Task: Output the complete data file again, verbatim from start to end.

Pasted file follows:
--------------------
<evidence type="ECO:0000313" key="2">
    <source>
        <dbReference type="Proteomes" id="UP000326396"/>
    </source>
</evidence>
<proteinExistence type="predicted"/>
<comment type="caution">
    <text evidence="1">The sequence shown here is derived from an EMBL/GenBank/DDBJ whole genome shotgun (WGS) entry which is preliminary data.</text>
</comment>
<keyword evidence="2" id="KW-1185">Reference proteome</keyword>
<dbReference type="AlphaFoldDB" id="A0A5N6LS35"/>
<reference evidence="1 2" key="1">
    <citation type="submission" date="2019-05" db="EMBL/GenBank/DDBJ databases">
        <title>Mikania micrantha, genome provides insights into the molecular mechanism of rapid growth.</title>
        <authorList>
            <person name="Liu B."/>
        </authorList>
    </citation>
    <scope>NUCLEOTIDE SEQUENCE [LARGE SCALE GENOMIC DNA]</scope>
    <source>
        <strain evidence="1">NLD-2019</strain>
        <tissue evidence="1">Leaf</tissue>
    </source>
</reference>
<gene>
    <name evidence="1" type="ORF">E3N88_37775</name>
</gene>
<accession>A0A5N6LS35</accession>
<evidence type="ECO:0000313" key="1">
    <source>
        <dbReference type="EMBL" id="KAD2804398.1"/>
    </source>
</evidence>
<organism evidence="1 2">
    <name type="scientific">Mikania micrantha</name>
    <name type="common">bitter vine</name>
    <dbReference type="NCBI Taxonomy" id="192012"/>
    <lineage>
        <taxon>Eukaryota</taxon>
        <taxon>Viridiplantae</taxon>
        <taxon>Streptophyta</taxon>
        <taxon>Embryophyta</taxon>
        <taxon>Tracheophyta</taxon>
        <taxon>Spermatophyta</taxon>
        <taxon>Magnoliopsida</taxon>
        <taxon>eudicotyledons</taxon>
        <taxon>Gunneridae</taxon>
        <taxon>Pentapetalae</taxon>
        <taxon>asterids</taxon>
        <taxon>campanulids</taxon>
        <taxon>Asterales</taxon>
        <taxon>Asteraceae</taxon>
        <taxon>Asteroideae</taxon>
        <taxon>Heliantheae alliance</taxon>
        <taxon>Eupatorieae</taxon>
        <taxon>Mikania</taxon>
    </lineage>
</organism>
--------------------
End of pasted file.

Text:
<evidence type="ECO:0000313" key="2">
    <source>
        <dbReference type="Proteomes" id="UP000326396"/>
    </source>
</evidence>
<proteinExistence type="predicted"/>
<comment type="caution">
    <text evidence="1">The sequence shown here is derived from an EMBL/GenBank/DDBJ whole genome shotgun (WGS) entry which is preliminary data.</text>
</comment>
<keyword evidence="2" id="KW-1185">Reference proteome</keyword>
<dbReference type="AlphaFoldDB" id="A0A5N6LS35"/>
<reference evidence="1 2" key="1">
    <citation type="submission" date="2019-05" db="EMBL/GenBank/DDBJ databases">
        <title>Mikania micrantha, genome provides insights into the molecular mechanism of rapid growth.</title>
        <authorList>
            <person name="Liu B."/>
        </authorList>
    </citation>
    <scope>NUCLEOTIDE SEQUENCE [LARGE SCALE GENOMIC DNA]</scope>
    <source>
        <strain evidence="1">NLD-2019</strain>
        <tissue evidence="1">Leaf</tissue>
    </source>
</reference>
<gene>
    <name evidence="1" type="ORF">E3N88_37775</name>
</gene>
<accession>A0A5N6LS35</accession>
<evidence type="ECO:0000313" key="1">
    <source>
        <dbReference type="EMBL" id="KAD2804398.1"/>
    </source>
</evidence>
<organism evidence="1 2">
    <name type="scientific">Mikania micrantha</name>
    <name type="common">bitter vine</name>
    <dbReference type="NCBI Taxonomy" id="192012"/>
    <lineage>
        <taxon>Eukaryota</taxon>
        <taxon>Viridiplantae</taxon>
        <taxon>Streptophyta</taxon>
        <taxon>Embryophyta</taxon>
        <taxon>Tracheophyta</taxon>
        <taxon>Spermatophyta</taxon>
        <taxon>Magnoliopsida</taxon>
        <taxon>eudicotyledons</taxon>
        <taxon>Gunneridae</taxon>
        <taxon>Pentapetalae</taxon>
        <taxon>asterids</taxon>
        <taxon>campanulids</taxon>
        <taxon>Asterales</taxon>
        <taxon>Asteraceae</taxon>
        <taxon>Asteroideae</taxon>
        <taxon>Heliantheae alliance</taxon>
        <taxon>Eupatorieae</taxon>
        <taxon>Mikania</taxon>
    </lineage>
</organism>